Islanders who turn 18 years old within the next three months can now get their first coronavirus vaccine dose.
It follows the recent advice published by the Joint Committee on Vaccination and Immunisation.
Those eligible can now book an appointment online or walk into Fort Regent at specified times.
That is between 5pm and 6pm today (30 July) and over the weekend between 8:30am and 3:30pm.
The Operations Lead of the vaccine programme, Ross Barnes, says the walk-ins have been successful so far and it will be continued if it continues that way.
More than 100 people have got their first dose at Fort Regent without an appointment since the drop-ins began on Monday 26 July.
76% of adults in Jersey are now fully vaccinated against coronavirus.
85% of over 18s have had one dose.
The government is hoping to get more than 80% fully vaccinated by the middle of next month.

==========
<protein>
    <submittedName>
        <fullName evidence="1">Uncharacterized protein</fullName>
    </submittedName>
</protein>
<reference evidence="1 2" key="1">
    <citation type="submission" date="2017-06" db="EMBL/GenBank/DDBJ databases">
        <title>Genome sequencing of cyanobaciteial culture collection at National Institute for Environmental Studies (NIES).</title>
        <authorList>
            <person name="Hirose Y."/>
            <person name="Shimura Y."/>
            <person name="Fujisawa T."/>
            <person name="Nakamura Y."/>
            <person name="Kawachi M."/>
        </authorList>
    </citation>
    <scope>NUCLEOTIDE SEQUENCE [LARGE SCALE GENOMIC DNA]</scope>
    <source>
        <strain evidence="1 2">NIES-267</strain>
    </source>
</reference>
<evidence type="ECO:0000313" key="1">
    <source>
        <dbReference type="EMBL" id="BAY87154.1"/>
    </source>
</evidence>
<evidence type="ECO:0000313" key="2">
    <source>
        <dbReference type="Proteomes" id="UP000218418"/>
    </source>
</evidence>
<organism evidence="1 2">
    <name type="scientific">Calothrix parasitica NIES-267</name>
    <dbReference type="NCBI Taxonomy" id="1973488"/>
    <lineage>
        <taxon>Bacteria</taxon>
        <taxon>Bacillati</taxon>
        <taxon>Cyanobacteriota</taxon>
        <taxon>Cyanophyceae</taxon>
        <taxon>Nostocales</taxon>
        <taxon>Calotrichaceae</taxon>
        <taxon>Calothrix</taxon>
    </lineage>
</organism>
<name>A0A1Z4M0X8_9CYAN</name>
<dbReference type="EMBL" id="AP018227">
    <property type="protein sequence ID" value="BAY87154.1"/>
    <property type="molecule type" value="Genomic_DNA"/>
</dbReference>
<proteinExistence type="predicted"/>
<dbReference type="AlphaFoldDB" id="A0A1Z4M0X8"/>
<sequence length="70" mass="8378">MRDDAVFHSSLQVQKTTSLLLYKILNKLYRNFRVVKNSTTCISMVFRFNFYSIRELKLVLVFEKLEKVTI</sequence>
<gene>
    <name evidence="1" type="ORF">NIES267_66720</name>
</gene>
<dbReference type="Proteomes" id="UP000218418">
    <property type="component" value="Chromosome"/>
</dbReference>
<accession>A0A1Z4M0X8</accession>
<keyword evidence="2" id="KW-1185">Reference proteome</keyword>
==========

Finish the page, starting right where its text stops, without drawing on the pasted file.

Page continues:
"I am pleased that we will now be able to offer first doses to Islanders who are turning 18 within three months, and I hope those Islanders come to the vaccination centre this week with their friends and make use of the walk-in appointments available.
"Just over three-quarters of the Island’s adult population are fully vaccinated against Covid-19 which is great to see. By getting your first dose, Islanders are on the journey to being fully vaccinated, and are giving themselves, their friends, and family, good protection against the virus." - Becky Sherrington, Head of the Vaccination Programme.
The vaccine will continue to be available post-mid-August, but the focus will then turn to delivering a booster programme if the JCVI gives the go-ahead.
"We won't close the doors to islanders who up until that point have not had a first or a second dose, so that will still be available whilst the vaccination programme in its current state is still running." - Ross Barnes, Operations Lead.
The government is still waiting on further information before making decisions about vaccinating more teenagers.
The JCVI has recommended that 12 to 15-year-olds with severe neurodisabilities, Down’s syndrome, immunosuppression and multiple or severe learning disabilities, be offered the vaccine.
The committee has also recommended that children and young people aged 12 to 17 should be offered the vaccine if they live with with an immunosuppressed person.